The first volume of Gabriel García Márquez’s memoirs has the Spanish title Vivir para contarla, or, translated literally, “to live to tell it.” The words have a biographical significance. In 1999, when he learned that he had lymphatic cancer, the author cancelled his engagements, closeted himself, and began gathering his recollections. It is not unusual for someone facing death to devote himself to reflecting upon his life. However, in Living to Tell the Tale, García Márquez does not focus primarily on himself and his own achievements. Instead, he writes about the people he met in his eventful life, especially those who stimulated his imagination or influenced his intellectual development.
As one might expect, he writes about the members of his large family, school friends, teachers, fellow journalists, and other writers. His world also includes politicians, visionaries, prostitutes, criminals, rebels, and eccentrics of every sort. Although in the memoir one can sometimes identify a person who inspired a character in García Márquez’s fiction, what is more important about this book is that it shows why his fiction is so captivating. Like William Faulkner, the American novelist he so admires, García Márquez is interested in the whole of humanity.
Living to Tell the Tale actually covers just five years in the author’s life. The narrative begins in 1950, when he is almost twenty-three. He has quit law school, having rarely attended classes, and lives in Barranquilla, making a meager living writing newspaper articles. His mother, Luisa Santiaga Márquez, finds him in a café there; she has come to ask him, as her oldest son, to go with her to Aracataca, where she thinks she has a buyer for the old family home. The sale falls through, but the trip so inspires García Márquez that he knows he must become a writer. Moreover, he now has some idea of what his subject matter will be.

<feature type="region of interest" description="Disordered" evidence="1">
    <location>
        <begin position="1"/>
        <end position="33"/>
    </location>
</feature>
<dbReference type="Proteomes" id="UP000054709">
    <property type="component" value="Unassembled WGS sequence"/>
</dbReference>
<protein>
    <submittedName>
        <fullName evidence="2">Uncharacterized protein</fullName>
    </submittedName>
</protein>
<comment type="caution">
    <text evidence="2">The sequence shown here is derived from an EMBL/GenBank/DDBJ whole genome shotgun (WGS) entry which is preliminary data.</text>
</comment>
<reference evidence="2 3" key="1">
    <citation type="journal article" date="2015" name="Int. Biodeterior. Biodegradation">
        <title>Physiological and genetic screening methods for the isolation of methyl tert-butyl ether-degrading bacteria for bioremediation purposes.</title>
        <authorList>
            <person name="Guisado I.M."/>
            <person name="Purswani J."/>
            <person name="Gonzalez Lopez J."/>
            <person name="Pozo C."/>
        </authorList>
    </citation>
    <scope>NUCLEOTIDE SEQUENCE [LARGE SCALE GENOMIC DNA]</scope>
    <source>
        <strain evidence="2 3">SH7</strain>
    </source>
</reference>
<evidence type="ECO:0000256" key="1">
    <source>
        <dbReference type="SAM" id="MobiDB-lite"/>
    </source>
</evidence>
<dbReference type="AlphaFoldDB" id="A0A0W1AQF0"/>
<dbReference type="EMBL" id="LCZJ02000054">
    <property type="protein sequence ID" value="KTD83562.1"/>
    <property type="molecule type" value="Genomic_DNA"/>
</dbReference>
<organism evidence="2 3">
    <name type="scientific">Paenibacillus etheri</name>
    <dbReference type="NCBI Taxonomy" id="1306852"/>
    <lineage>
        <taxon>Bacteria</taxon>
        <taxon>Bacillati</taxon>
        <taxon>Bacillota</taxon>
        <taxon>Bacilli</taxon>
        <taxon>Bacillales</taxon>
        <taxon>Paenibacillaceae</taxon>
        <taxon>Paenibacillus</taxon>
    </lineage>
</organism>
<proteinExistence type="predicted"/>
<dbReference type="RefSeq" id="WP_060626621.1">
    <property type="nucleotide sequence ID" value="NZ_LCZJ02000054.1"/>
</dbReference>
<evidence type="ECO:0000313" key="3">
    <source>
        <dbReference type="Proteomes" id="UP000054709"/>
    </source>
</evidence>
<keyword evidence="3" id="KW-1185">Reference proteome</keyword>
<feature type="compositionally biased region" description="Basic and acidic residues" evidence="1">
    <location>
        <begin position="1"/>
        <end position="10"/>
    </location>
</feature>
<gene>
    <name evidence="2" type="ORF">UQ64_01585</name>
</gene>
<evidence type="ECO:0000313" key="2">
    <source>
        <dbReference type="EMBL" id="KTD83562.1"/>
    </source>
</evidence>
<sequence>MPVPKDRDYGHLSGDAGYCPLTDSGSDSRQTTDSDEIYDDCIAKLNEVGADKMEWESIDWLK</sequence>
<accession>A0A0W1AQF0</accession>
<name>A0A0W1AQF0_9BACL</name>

At the end of Living to Tell the Tale, the five years have gone by, and García Márquez is on his way to Geneva, Switzerland, ostensibly to cover an international conference but in reality because his editor is concerned about the safety of the young reporter and wants him to leave Colombia, at least for a short time. García Márquez has been receiving death threats as a result of his report on a disaster at sea, exposed by him as being the fault of inept naval officers.
In Living to Tell the Tale, just as in his fiction, García Márquez enriches his account of the present by reaching back into the past. Therefore, the book’s time frame is far more extensive than it might at first appear to be. In the first chapter, for example, the run-down house in Aracataca is transformed by his memory into what it once was, the home of his mother’s parents, where Gabriel once lived with his grandfather, Colonel Nicolás Márquez. Papalelo, as García Márquez called his grandfather, was the boy’s foster father, his mentor, and his best friend. The fears and forebodings of García Márquez’s grandmother, Tranquilina Márquez, or Mina, convince the future Magical Realist that there are unseen powers in the everyday world.
In the second chapter, García Márquez is once again a young reporter in Barranquilla. In chapter three he returns to his childhood, and thereafterLiving to Tell the Tale proceeds chronologically with an account of the writer’s life up to the point when, at the beginning of chapter seven, he is again in Barranquilla and it is again 1950.
Thus, though the framing narrative of Living to Tell the Tale covers just five years when the author is in his twenties, the book really begins with his birth. Moreover, as in his novels, García Márquez enriches his work by incorporating stories about the even more distant past, for example, the account of his grandfather’s duel, which explains why the Márquez family had to leave a place where they had been happy and move to the less appealing Aracataca.
In the eighth and final chapter of Living to Tell the Tale, García Márquez also expands the time frame of the memoir by including some hints about what will be covered in the volume to follow. For example, though the conference in Geneva was to last only four days, he admits having told his mother that he would be gone for two weeks. The two weeks, he confesses, would become three years, and during his absence a troublemaker would try to make his mother believe that her son had deliberately misled her and that he was living in luxury in Paris. Though the author brands the story a lie, emergence of the facts will...
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